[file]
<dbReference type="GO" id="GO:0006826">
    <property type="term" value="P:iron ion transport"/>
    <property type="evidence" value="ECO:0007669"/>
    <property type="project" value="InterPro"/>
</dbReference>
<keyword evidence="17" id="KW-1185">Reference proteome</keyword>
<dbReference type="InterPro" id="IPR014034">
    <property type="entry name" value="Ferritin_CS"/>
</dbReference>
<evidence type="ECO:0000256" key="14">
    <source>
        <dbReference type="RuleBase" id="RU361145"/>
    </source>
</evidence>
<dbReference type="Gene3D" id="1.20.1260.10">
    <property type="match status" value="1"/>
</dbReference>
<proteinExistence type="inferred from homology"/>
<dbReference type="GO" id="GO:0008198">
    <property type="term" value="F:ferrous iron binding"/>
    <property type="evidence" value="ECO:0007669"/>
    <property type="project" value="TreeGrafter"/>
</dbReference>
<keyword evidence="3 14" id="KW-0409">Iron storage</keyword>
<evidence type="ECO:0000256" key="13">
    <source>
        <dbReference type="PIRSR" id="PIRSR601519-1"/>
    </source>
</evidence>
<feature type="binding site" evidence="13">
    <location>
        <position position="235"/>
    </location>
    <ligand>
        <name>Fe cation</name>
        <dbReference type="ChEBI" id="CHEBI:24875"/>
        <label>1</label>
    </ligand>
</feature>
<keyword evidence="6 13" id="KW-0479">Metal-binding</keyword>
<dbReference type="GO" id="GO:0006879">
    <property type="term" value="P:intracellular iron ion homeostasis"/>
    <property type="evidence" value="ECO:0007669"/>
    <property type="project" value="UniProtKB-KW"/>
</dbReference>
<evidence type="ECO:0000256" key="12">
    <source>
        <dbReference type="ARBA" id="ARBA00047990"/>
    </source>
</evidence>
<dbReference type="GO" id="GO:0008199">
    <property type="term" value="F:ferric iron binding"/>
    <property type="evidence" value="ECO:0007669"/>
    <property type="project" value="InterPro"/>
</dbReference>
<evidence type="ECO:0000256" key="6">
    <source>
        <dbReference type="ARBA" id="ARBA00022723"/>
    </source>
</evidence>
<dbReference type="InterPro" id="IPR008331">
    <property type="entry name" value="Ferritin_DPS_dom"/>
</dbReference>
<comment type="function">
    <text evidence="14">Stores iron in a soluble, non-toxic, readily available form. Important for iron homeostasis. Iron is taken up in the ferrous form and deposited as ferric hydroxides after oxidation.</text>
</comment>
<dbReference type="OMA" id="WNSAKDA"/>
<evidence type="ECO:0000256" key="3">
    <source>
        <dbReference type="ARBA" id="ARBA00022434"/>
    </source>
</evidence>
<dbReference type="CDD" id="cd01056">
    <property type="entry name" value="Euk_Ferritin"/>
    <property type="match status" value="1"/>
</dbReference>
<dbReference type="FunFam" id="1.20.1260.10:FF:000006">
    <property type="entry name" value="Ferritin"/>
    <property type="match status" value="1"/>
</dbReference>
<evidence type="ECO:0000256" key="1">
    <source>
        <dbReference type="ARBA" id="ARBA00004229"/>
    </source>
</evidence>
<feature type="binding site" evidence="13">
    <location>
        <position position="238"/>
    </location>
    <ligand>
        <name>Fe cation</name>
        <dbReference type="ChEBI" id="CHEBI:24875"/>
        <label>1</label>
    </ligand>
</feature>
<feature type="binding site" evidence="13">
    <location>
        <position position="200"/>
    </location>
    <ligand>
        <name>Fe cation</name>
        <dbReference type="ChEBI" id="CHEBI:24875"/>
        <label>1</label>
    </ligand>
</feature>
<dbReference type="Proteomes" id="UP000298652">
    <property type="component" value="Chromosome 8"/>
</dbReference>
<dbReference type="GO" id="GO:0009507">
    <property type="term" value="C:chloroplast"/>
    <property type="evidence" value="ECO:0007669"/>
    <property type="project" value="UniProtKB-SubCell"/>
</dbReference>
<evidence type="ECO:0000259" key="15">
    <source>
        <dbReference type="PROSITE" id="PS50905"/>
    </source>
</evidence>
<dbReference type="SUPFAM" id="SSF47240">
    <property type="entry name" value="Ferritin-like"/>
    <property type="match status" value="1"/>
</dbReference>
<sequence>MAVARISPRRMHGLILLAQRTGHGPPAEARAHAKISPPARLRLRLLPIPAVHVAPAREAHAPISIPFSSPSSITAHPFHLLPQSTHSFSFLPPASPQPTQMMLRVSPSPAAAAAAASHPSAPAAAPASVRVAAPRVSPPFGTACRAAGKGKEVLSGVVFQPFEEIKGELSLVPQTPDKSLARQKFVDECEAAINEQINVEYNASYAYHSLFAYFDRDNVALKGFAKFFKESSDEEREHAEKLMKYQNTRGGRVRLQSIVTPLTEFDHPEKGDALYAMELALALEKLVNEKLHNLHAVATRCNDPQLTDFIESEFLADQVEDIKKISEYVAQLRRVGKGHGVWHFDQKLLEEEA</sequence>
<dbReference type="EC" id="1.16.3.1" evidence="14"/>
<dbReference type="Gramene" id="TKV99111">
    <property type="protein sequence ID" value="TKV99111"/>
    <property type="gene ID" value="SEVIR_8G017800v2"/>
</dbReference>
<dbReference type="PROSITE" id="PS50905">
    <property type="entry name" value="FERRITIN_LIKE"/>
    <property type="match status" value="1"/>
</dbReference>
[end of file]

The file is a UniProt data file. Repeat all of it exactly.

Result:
<dbReference type="GO" id="GO:0006826">
    <property type="term" value="P:iron ion transport"/>
    <property type="evidence" value="ECO:0007669"/>
    <property type="project" value="InterPro"/>
</dbReference>
<keyword evidence="17" id="KW-1185">Reference proteome</keyword>
<dbReference type="InterPro" id="IPR014034">
    <property type="entry name" value="Ferritin_CS"/>
</dbReference>
<evidence type="ECO:0000256" key="14">
    <source>
        <dbReference type="RuleBase" id="RU361145"/>
    </source>
</evidence>
<dbReference type="Gene3D" id="1.20.1260.10">
    <property type="match status" value="1"/>
</dbReference>
<proteinExistence type="inferred from homology"/>
<dbReference type="GO" id="GO:0008198">
    <property type="term" value="F:ferrous iron binding"/>
    <property type="evidence" value="ECO:0007669"/>
    <property type="project" value="TreeGrafter"/>
</dbReference>
<keyword evidence="3 14" id="KW-0409">Iron storage</keyword>
<evidence type="ECO:0000256" key="13">
    <source>
        <dbReference type="PIRSR" id="PIRSR601519-1"/>
    </source>
</evidence>
<feature type="binding site" evidence="13">
    <location>
        <position position="235"/>
    </location>
    <ligand>
        <name>Fe cation</name>
        <dbReference type="ChEBI" id="CHEBI:24875"/>
        <label>1</label>
    </ligand>
</feature>
<keyword evidence="6 13" id="KW-0479">Metal-binding</keyword>
<dbReference type="GO" id="GO:0006879">
    <property type="term" value="P:intracellular iron ion homeostasis"/>
    <property type="evidence" value="ECO:0007669"/>
    <property type="project" value="UniProtKB-KW"/>
</dbReference>
<evidence type="ECO:0000256" key="12">
    <source>
        <dbReference type="ARBA" id="ARBA00047990"/>
    </source>
</evidence>
<dbReference type="GO" id="GO:0008199">
    <property type="term" value="F:ferric iron binding"/>
    <property type="evidence" value="ECO:0007669"/>
    <property type="project" value="InterPro"/>
</dbReference>
<evidence type="ECO:0000256" key="6">
    <source>
        <dbReference type="ARBA" id="ARBA00022723"/>
    </source>
</evidence>
<dbReference type="InterPro" id="IPR008331">
    <property type="entry name" value="Ferritin_DPS_dom"/>
</dbReference>
<comment type="function">
    <text evidence="14">Stores iron in a soluble, non-toxic, readily available form. Important for iron homeostasis. Iron is taken up in the ferrous form and deposited as ferric hydroxides after oxidation.</text>
</comment>
<dbReference type="OMA" id="WNSAKDA"/>
<evidence type="ECO:0000256" key="3">
    <source>
        <dbReference type="ARBA" id="ARBA00022434"/>
    </source>
</evidence>
<dbReference type="CDD" id="cd01056">
    <property type="entry name" value="Euk_Ferritin"/>
    <property type="match status" value="1"/>
</dbReference>
<dbReference type="FunFam" id="1.20.1260.10:FF:000006">
    <property type="entry name" value="Ferritin"/>
    <property type="match status" value="1"/>
</dbReference>
<evidence type="ECO:0000256" key="1">
    <source>
        <dbReference type="ARBA" id="ARBA00004229"/>
    </source>
</evidence>
<feature type="binding site" evidence="13">
    <location>
        <position position="238"/>
    </location>
    <ligand>
        <name>Fe cation</name>
        <dbReference type="ChEBI" id="CHEBI:24875"/>
        <label>1</label>
    </ligand>
</feature>
<feature type="binding site" evidence="13">
    <location>
        <position position="200"/>
    </location>
    <ligand>
        <name>Fe cation</name>
        <dbReference type="ChEBI" id="CHEBI:24875"/>
        <label>1</label>
    </ligand>
</feature>
<dbReference type="Proteomes" id="UP000298652">
    <property type="component" value="Chromosome 8"/>
</dbReference>
<dbReference type="GO" id="GO:0009507">
    <property type="term" value="C:chloroplast"/>
    <property type="evidence" value="ECO:0007669"/>
    <property type="project" value="UniProtKB-SubCell"/>
</dbReference>
<evidence type="ECO:0000259" key="15">
    <source>
        <dbReference type="PROSITE" id="PS50905"/>
    </source>
</evidence>
<dbReference type="SUPFAM" id="SSF47240">
    <property type="entry name" value="Ferritin-like"/>
    <property type="match status" value="1"/>
</dbReference>
<sequence>MAVARISPRRMHGLILLAQRTGHGPPAEARAHAKISPPARLRLRLLPIPAVHVAPAREAHAPISIPFSSPSSITAHPFHLLPQSTHSFSFLPPASPQPTQMMLRVSPSPAAAAAAASHPSAPAAAPASVRVAAPRVSPPFGTACRAAGKGKEVLSGVVFQPFEEIKGELSLVPQTPDKSLARQKFVDECEAAINEQINVEYNASYAYHSLFAYFDRDNVALKGFAKFFKESSDEEREHAEKLMKYQNTRGGRVRLQSIVTPLTEFDHPEKGDALYAMELALALEKLVNEKLHNLHAVATRCNDPQLTDFIESEFLADQVEDIKKISEYVAQLRRVGKGHGVWHFDQKLLEEEA</sequence>
<dbReference type="EC" id="1.16.3.1" evidence="14"/>
<dbReference type="Gramene" id="TKV99111">
    <property type="protein sequence ID" value="TKV99111"/>
    <property type="gene ID" value="SEVIR_8G017800v2"/>
</dbReference>
<dbReference type="PROSITE" id="PS50905">
    <property type="entry name" value="FERRITIN_LIKE"/>
    <property type="match status" value="1"/>
</dbReference>